BUSINESS MEMBER CODE OF ETHICS
Operation Socialization™ has created this Code of Ethics to set forth guidelines for Operation Socialization Business members. It is Operation Socialization’s hope that this Code of Ethics will also provide puppy owners with the confidence that Operation Socialization Businesses will provide a safe, welcoming environment for their puppies.
As a Business Member and Socialization Destination™ of Operation Socialization, I will:
- Use the Operation Socialization mark in an honest and ethical manner and adhere to the Operation Socialization Unabridged Business Member Trademark Rules.
- Represent my services, rates/prices, practices and abilities as accurately as possible.
- To the best of my ability, provide a puppy-safe environment.
- Understand that my Operation Socialization membership is not assignable or transferable, and that the materials and privileges associated with it apply only to Business Members of Operation Socialization in good standing and no one else.
- Provide Puppy Passport stickers (“stamps”) for visiting puppies working with a Dog Trainer Member/OS Certified Trainer™ and make sure my staff provides them as well.
- Display Socialization Destination Decals only while I am a member in good standing.
- Clean my location with a disinfectant that kills common puppy diseases like parvovirus, distemper, etc. on a regular basis.
- Treat my clients/customers in a professional and respectful manner.
Trademarks are a form of intellectual property (“IP”) (as are patents, copyrights, trade secrets and domain names). A trademark is any word, name, symbol, or device adopted and used by a company to identify and distinguish its products from those of others. A trademark’s value comes from the product or services to which it pertains and lies solely in the goodwill which is generated as the trademark is used and becomes associated with a particular manufacturer and its standards of quality.
Like any other property, trademarks can be damaged by neglect. Unlike physical property, however, it’s sometimes difficult to see that a trademark is at risk until the damage is severe and possibly irreparable. We need everyone’s help to protect Operation Socialization’s IP. Please take the time to familiarize yourself with this manual so that you can help keep Operation Socialization’s trademarks strong and to avoid inadvertently damaging them.
This document applies to all advertising, promotional materials, signage, packaging, labeling, web sites, product lists, brochures, catalogues, circulars, coupons, press releases, financial documents, and internal and external publications and presentations – everywhere Operation Socialization’s trademarks are used by you to indicate your Business Membership in Operation Socialization.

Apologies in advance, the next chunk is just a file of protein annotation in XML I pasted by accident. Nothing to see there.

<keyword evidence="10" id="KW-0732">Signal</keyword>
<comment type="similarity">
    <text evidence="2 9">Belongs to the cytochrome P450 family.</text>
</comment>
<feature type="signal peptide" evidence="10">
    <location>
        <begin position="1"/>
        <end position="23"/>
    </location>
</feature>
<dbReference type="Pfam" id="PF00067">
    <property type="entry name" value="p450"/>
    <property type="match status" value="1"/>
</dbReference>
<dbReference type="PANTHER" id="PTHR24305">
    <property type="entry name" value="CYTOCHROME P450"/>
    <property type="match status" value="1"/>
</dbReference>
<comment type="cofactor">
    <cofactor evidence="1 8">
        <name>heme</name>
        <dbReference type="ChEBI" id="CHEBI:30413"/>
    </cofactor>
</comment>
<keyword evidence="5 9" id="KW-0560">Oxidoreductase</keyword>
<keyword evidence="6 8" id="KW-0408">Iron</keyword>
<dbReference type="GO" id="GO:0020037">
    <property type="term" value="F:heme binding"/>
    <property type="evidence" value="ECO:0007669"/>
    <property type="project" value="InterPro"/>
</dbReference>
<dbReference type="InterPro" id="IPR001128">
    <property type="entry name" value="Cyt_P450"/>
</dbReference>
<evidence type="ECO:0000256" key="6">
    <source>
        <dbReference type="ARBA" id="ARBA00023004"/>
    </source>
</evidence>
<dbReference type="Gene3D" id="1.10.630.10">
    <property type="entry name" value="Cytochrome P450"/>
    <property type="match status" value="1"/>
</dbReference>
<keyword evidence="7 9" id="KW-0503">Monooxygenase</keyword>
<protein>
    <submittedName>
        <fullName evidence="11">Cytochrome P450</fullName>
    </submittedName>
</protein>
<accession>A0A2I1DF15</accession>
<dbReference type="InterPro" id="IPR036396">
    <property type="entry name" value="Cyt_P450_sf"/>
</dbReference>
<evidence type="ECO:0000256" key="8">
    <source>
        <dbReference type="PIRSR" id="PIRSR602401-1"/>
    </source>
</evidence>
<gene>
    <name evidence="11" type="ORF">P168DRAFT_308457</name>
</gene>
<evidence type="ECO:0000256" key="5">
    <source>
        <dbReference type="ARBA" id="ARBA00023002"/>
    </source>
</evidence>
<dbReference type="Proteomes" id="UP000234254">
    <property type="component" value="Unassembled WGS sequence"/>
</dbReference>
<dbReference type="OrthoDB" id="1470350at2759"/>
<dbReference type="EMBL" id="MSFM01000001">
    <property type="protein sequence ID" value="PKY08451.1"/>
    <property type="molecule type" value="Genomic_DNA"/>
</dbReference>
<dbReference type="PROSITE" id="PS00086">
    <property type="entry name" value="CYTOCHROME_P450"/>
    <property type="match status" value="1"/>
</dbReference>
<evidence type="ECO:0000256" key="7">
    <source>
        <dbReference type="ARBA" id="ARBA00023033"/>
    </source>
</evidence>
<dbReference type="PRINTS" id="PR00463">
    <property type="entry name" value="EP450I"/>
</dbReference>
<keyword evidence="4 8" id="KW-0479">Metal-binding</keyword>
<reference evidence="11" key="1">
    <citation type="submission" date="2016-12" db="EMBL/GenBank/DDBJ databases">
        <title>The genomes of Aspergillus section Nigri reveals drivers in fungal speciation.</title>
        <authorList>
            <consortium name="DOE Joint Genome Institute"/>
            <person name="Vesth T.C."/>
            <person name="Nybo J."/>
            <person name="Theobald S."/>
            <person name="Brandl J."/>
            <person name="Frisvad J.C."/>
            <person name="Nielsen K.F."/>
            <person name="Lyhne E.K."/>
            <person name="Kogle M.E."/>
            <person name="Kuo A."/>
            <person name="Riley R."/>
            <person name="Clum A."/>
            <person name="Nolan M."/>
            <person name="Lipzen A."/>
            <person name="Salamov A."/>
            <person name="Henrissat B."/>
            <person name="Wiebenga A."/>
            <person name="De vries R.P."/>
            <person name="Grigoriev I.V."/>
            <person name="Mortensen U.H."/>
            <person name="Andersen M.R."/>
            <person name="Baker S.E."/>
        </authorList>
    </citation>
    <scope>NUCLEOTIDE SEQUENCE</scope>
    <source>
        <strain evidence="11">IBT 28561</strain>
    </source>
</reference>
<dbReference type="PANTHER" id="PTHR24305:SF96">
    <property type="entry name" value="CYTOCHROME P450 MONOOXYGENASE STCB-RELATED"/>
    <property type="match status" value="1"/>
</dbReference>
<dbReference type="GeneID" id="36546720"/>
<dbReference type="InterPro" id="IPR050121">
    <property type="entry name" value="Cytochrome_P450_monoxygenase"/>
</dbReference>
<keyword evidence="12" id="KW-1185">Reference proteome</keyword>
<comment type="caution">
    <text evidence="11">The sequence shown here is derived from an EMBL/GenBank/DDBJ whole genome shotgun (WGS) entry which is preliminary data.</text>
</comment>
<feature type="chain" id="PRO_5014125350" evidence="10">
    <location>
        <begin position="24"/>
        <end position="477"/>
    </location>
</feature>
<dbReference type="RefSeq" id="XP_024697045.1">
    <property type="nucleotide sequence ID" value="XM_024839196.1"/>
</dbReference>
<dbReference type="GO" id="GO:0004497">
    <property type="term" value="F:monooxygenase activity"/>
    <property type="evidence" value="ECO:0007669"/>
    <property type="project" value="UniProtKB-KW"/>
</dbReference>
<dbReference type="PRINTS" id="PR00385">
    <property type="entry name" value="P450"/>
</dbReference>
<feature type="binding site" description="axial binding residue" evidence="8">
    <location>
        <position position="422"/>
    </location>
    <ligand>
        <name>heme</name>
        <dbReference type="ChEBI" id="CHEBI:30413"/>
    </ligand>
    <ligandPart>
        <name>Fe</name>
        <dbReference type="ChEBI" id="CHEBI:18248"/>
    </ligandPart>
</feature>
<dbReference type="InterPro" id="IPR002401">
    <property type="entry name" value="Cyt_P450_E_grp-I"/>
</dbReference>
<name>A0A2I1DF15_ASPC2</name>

Operation Socialization reserves the right to revise this manual and the graphic depiction of its trademarks at any time, without notice.
Because you, as a Business Member of Operation Socialization, play a vital role in protecting Operation Socialization’s trademarks, these rules were written for you. Please take the time to familiarize yourself with the contents and write to Operation Socialization if you have any questions.
Operation Socialization, LLC
Attn: Ariana Kincaid
Mount Vernon, VA 22121
Note: All examples reflect trademark designations (® or TM) based on U.S. registrations / pending applications. Contact Operation Socialization for updated information.
I. WHY CORRECT TRADEMARK USE IS IMPORTANT
Trademarks are one of Operation Socialization’s most valuable assets and should be treated with the care due something so valuable.
CORRECT USE OF A TRADEMARK IS CRUCIAL FOR ITS DEFENSE AND ITS VALUE!
A. How Trademark Rights Can Be Lost:
- By not using a trademark in a consistent form
- Through Operation Socialization’s or your own advertising and labeling mistakes
- By misusing the trademark as indicating membership in Operation Socialization in advertising or external correspondence
- By allowing others to use Operation Socialization’s trademark as a generic term - that is, the name has come to mean the product, rather than a certain trademark or brand of product. A trademark that has become generic is not enforceable. Any competitor can use the mark as a mere term for its goods.
Trademark rights can last forever provided the mark is renewed on a timely basis, not abandoned, and is properly used.
There are many famous examples of trademarks that have become generic. Most people do not know that the following names were once trademarks:
- Shredded Wheat
- Super glue
- Yo Yo
- Milk of Magnesia
Other marks at risk of becoming generic include:
- Roller blades
You can prevent Operation Socialization’s trademarks from becoming generic. All you need to do is follow a few simple rules.